If I had to explain how I feel lately, I’d say I feel “partied out.”
I bring this up as context for why I recently subscribed to a newspaper, and what I think it might mean for how websites are managed, and for the ways in which we engage with—and increasingly engage against—social media.
So first things first: When I say social media, I mean all of it. I mean the whole myriad of ways we interact with one or more people online, but especially in public forums. Because really, what’s the point in making distinctions anymore? Most 20-year-olds are savvy enough to code-switch across a half-dozen platforms every day. Individual apps are no longer the chest but the tools within it, chosen to meet the particular needs of the particular message. Say, that sounds familiar.
And the lines are not exactly distinct, either. There was a time when the comments section of major news sites were not farmed out to Facebook, but even some of the giants are making that switch. Which means that increasingly, in some sense, you’re always engaging with social platforms even when that isn’t your purpose.
I’m aware there’s a lot of doom and gloom about the possible negative effects of social media. But that’s not really what I’m talking about here. Pointing out that social media is probably bad for you is like pointing out that, hey, you probably shouldn’t be smoking so much either. (Don’t worry, there are plenty of articles online to help you quit.)
No, what I’m talking about is the shift in what the Internet is fundamentally. Because the dominance of social media has turned the Internet into the world’s longest, most distressing party—one where the bloviating never stops, and where, every so often, someone is socially executed.
But as a user, what if that’s not what you’re looking for? There is still content out there, after all. Yes, you can will yourself to avoid nasty comment sections (if you can also avoid willpower fatigue), and sure, you can deactivate or delete your Facebook account, but after a while you have to ask: Why am I the one doing all the work here?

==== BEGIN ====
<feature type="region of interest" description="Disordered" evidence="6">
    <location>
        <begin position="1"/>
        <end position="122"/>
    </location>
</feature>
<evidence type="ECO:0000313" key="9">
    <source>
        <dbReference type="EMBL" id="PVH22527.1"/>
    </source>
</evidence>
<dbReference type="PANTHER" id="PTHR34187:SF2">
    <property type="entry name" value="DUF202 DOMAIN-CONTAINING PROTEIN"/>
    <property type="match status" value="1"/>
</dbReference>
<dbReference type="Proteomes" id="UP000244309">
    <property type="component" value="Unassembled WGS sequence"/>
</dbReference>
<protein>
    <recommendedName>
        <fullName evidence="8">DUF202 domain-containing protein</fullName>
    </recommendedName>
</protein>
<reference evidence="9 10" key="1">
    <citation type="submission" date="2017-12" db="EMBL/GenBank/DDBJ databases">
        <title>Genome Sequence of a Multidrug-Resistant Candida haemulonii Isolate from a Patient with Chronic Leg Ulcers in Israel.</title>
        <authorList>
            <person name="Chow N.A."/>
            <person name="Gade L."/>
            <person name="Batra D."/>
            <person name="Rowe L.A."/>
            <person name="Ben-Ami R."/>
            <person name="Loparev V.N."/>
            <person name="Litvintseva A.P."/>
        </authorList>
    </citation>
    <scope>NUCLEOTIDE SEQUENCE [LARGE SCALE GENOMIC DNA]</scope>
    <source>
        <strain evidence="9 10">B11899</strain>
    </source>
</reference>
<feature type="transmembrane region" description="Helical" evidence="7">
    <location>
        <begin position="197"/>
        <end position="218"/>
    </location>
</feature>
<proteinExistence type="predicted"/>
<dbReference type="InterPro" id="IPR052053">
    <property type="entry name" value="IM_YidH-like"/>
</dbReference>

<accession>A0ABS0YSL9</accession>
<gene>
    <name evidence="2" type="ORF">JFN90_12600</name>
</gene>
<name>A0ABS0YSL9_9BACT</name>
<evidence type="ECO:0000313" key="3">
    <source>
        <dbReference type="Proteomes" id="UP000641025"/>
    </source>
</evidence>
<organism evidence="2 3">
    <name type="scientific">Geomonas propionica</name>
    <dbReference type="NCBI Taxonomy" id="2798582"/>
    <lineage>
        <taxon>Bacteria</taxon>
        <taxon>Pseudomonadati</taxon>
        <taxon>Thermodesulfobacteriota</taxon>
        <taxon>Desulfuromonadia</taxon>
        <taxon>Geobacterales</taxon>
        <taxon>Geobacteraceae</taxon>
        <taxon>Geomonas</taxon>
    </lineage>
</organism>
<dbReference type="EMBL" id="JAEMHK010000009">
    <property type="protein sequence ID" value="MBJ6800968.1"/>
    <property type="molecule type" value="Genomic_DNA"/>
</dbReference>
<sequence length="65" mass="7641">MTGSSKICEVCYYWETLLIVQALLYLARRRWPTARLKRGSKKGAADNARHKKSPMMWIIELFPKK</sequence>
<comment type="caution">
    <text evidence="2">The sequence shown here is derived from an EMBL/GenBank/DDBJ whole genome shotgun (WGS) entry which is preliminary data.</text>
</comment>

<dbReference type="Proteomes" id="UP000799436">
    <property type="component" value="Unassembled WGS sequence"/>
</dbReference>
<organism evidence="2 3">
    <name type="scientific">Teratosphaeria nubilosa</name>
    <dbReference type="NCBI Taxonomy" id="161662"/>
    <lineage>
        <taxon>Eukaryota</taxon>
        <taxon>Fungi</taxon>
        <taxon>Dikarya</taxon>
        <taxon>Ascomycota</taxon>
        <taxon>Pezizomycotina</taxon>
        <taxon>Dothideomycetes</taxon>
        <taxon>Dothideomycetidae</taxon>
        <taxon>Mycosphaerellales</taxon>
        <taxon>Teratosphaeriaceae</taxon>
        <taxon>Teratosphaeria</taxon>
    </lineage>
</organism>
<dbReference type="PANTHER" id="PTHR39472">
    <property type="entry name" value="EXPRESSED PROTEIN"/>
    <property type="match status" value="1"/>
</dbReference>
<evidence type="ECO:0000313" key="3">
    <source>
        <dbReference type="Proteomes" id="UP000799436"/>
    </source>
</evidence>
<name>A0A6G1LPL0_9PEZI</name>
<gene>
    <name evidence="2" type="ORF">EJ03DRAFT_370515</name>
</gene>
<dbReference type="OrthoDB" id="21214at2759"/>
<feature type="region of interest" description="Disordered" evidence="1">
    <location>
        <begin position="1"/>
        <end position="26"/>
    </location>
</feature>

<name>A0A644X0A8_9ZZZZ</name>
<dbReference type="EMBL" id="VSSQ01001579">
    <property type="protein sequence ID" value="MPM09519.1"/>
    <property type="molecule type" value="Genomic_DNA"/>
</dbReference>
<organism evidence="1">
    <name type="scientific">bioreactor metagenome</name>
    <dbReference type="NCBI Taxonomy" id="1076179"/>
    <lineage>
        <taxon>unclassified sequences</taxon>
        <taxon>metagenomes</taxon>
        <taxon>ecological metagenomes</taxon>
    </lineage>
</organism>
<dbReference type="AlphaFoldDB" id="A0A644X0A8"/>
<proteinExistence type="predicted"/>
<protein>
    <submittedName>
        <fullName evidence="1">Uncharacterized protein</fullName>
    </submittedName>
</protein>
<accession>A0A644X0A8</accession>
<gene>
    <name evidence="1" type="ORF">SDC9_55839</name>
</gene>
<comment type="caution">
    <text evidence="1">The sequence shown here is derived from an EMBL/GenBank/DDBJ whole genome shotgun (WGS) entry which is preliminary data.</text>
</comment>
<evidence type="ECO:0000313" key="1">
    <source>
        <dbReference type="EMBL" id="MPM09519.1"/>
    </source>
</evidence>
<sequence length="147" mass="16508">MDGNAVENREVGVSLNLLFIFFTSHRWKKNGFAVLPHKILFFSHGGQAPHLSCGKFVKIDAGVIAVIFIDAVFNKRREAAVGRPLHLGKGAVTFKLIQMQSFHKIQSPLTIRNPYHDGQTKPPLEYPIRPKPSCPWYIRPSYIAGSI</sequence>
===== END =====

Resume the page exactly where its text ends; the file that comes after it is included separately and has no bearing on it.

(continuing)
In my case, the fact that I couldn’t answer that question led me to end up with a newspaper. Great for me, but what about the all those online content providers I just ditched? Is there any lesson in here for them, or am I just an obnoxious outlier with a soapbox?
Look, if you’re a content provider, your goal isn’t solely to engage people. It’s to engage people in an intentional way that stays true to your goals. One of the best current examples of this on the web right now is The Toast, a site on which carefully moderated comments actually produce a supportive, respectful community of readers. One benefit? Some commenters go on to contribute substantive articles for the site. Another? Well, there was that anonymous commenter-to-commenter organ donation.
Fostering this kind of community can be a full-time job. In some cases, the demand on a publisher’s time may simply be too high. In an example like that, what happens when comments run directly counter to the goals of the publisher?
Perhaps the most notable instance of this involved Popular Science. Their website shut down comments due to their deleterious effects. In this case, the party chatter was acting in direct opposition to the goals of the site. Good for a lively discussion? Maybe. But good for the user? The answer, as shown in the cited study, was a firm no.
The never-ending social media party only shows further signs of sprawl. Some websites, such as Medium, grow in popularity by blurring the line between content itself and social media interactions. But none of that is inherently bad.
What’s bad is when you are producing worthy content and it gets lost in the din. The party is loud, and it is big, and it is not remotely interested in serving your users. If you handle the partygoers with intention, if you know how you want them to serve or enhance what you’re delivering, they can be a real asset.
If you just let them sprawl through your site unchecked? Your users might start looking for content elsewhere.